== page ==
In this next series of posts from my work study, I will describe communities where school systems are partnering with city governments, business communities, and nonprofit organizations to "go big" in addressing digital equity. As we previously noted, digital equity is a community challenge, not solely one that can be solved by a school district.
This past week I had the pleasure of meeting with Daniel Rizzo, Mayor of Revere, Massachusetts, and Paul Dakin, the retiring Superintendent of Revere Public Schools. As noted in previous blogs, building a community conversation and partnership is key to the success of addressing digital equity. Such a partnership clearly exists in Revere between the city and school system leaders.
Located about 5 miles from downtown Boston, the city of 52,000 is named after the Revolutionary war hero Paul Revere. Nearly 27% of the city’s residents were born outside of the U.S., and approximately 12% of families and 15% of the population live below the poverty line. The school district has an 80% free and reduced lunch student population.
From the Revere Public School Vision Statement, you immediately see the value the school system places on community and preparing their students for success:
The mission of the Revere Public Schools is to develop literate, responsible citizens who will continue to pursue and to value learning. By establishing a learning partnership among school, home, and community that provides a safe learning environment based on high learning expectations for all, the Revere Public Schools will achieve its goal of preparing students for future success as active and positive contributors in our democratic society and global economy.
Mayor Rizzo has been the mayor since 2012 and former Superintendent Dakin spent 19 years in his position. Prior to that, he headed up STEM and technology initiatives in the district, so he is passionate about the role of technology in learning.
Mayor Rizzo and Superintendent Dakin described why Digital Equity is critical in Revere:
Digital equity outside of school is specifically highlighted in the District’s 2013-2016 Technology Plan. Their high school is already a one-to-one device per student environment, and this is being extended to the middle and elementary schools. Students take home iPads and Chromebooks, so access outside of school is key.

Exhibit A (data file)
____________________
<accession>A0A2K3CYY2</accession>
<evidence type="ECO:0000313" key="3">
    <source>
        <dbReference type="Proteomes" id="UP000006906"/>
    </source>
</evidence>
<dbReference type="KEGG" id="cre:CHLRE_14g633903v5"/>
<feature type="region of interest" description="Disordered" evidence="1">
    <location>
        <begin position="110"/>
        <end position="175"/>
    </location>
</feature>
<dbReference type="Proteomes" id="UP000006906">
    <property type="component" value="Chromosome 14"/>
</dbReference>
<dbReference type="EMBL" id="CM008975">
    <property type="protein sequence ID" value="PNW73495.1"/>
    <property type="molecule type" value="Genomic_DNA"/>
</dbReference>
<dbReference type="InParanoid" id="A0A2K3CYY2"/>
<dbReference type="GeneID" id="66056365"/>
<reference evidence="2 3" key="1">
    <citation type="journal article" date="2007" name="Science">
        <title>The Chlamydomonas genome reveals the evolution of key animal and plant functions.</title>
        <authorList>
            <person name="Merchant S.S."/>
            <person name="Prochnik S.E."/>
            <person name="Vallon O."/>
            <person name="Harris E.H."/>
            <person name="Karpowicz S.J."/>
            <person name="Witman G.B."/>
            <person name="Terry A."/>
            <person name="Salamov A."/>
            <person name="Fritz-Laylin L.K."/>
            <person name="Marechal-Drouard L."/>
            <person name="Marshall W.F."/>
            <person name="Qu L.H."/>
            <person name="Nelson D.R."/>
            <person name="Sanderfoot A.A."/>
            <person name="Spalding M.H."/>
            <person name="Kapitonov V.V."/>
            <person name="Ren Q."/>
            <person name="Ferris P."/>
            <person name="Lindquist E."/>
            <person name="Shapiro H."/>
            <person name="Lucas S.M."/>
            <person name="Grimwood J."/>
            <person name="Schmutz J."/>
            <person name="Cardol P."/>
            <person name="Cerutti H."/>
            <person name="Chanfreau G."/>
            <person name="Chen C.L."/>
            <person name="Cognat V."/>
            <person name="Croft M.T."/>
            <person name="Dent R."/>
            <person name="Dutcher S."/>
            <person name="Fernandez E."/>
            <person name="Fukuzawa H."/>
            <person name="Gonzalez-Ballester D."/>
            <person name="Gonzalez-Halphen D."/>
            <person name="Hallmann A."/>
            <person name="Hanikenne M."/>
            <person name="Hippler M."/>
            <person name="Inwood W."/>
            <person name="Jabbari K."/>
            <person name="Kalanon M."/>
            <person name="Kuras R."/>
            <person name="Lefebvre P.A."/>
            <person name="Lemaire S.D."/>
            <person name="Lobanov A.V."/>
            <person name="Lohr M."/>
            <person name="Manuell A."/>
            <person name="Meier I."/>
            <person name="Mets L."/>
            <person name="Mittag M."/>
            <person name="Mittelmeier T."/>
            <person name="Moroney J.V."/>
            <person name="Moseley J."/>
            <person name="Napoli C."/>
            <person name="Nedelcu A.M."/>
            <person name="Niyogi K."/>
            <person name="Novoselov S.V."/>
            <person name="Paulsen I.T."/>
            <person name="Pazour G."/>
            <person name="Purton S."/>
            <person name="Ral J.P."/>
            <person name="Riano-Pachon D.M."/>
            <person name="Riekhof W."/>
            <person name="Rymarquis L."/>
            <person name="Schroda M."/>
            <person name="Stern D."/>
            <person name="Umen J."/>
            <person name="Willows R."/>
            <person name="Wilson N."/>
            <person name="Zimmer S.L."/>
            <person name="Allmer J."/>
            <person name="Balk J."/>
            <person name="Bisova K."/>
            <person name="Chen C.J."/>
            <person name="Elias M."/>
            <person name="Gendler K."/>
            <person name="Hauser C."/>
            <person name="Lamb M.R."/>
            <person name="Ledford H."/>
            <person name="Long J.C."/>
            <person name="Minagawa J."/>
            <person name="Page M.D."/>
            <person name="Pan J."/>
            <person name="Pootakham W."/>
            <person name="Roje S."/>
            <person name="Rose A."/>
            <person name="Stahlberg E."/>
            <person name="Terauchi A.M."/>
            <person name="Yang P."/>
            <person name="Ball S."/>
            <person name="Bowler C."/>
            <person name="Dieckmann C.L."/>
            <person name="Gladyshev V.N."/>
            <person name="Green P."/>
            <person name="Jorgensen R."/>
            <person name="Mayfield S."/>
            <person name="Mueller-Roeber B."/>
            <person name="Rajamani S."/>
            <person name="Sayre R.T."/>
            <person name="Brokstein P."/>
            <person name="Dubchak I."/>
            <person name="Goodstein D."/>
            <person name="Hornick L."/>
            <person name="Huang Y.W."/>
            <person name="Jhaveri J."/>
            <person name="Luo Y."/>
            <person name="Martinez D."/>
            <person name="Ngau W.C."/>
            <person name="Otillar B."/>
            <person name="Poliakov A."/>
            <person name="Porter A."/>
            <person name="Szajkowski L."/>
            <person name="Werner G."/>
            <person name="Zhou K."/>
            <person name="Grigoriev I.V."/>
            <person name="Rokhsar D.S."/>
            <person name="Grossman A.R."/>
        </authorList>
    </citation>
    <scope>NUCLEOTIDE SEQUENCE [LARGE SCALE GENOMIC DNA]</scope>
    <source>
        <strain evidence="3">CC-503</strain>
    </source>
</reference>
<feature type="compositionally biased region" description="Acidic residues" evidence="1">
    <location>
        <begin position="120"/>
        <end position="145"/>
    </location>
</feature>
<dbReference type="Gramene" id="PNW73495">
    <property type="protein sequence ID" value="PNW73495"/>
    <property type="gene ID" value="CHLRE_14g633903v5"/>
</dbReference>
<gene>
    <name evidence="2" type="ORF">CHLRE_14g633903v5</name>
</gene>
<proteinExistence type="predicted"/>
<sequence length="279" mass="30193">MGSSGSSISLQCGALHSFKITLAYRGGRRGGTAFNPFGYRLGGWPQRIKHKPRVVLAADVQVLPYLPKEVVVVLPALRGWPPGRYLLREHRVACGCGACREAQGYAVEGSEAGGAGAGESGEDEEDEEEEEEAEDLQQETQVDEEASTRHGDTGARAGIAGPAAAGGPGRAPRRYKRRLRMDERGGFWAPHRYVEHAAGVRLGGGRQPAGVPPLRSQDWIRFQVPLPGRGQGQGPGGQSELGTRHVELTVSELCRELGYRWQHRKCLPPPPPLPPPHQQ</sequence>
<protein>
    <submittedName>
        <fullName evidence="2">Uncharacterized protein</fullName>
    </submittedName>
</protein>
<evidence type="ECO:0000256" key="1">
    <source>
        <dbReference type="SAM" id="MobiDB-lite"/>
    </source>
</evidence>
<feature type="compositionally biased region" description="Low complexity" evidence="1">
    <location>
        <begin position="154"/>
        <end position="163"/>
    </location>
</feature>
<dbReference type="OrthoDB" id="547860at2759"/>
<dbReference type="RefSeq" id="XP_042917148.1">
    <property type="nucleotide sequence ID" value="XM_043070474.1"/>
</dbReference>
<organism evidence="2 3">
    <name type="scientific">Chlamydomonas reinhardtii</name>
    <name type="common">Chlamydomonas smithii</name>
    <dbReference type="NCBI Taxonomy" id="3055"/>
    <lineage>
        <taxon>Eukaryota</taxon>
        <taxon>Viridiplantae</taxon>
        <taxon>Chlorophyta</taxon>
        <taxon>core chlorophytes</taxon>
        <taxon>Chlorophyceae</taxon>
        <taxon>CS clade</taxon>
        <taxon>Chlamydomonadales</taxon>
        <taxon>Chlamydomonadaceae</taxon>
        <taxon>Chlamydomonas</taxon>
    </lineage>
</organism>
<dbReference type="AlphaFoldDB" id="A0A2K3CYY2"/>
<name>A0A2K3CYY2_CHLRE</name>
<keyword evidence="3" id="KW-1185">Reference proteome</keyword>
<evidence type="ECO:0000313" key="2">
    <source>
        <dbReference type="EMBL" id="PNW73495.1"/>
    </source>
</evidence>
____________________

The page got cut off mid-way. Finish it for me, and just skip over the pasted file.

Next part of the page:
Strategies identified to address digital equity include allowing access to its computer labs before/after school and working with the Public Library to provide community access and literacy programs. Another key strategy has been to upgrade Wi-Fi at school campuses and other public buildings that have high incidence of student use in order to strengthen Internet access. They also disseminate to students a list of places where students and staff can gain free access to the Internet after school hours.
The school district was also very aggressive in making Comcast’s Internet Essentials available to school lunch eligible households. The community used some of the cable fees it received due to its license to Comcast to subsidize the monthly cost of $9.95 for Internet Essentials for qualifying families.
Dakin talked about this effort, which also reminded Rizzo of Revere’s Get Your Business Online, which used students to help local businesses get online:
Dakin believes that more than 90% of Revere students now have home internet access, though this includes use of mobile phones. Digital equity is thought of as part of the overall education context. For example, Massachusetts is part of the national Common Core curriculum as part of the Partnership for Assessment of Readiness for College and Careers (PARCC) consortium, and therefore new high-stakes tests are being deployed online. There was considerable worry that low income students might not perform as well on the test if they were less familiar with taking technology-based assessments versus traditional pencil and paper. Revere Public Schools agreed to be a testbed for PARCC to investigate this concern and make sure the tests could be delivered in a reliable manner. According to Dakin, the beta for the online test went off without a hitch, and so far there is no evidence that students were uncomfortable or hindered by taking the assessments online. Revere is also part of an exciting testbed for the Nellie Mae Education Foundation’s investment in new learning opportunities around personalization. The district is working to leverage a $3.5 million grant over three and a half years.
Likewise, Mayor Rizzo sees that all cities must invest in technology moving forward if they wish to have robust economic development. Under his leadership, the city and district have also collaborated to make sure that students provide literacy to the Revere adult populations for whom English is a second language.
So going forward, what advice do Rizzo and Dakin have for other mayors and superintendents?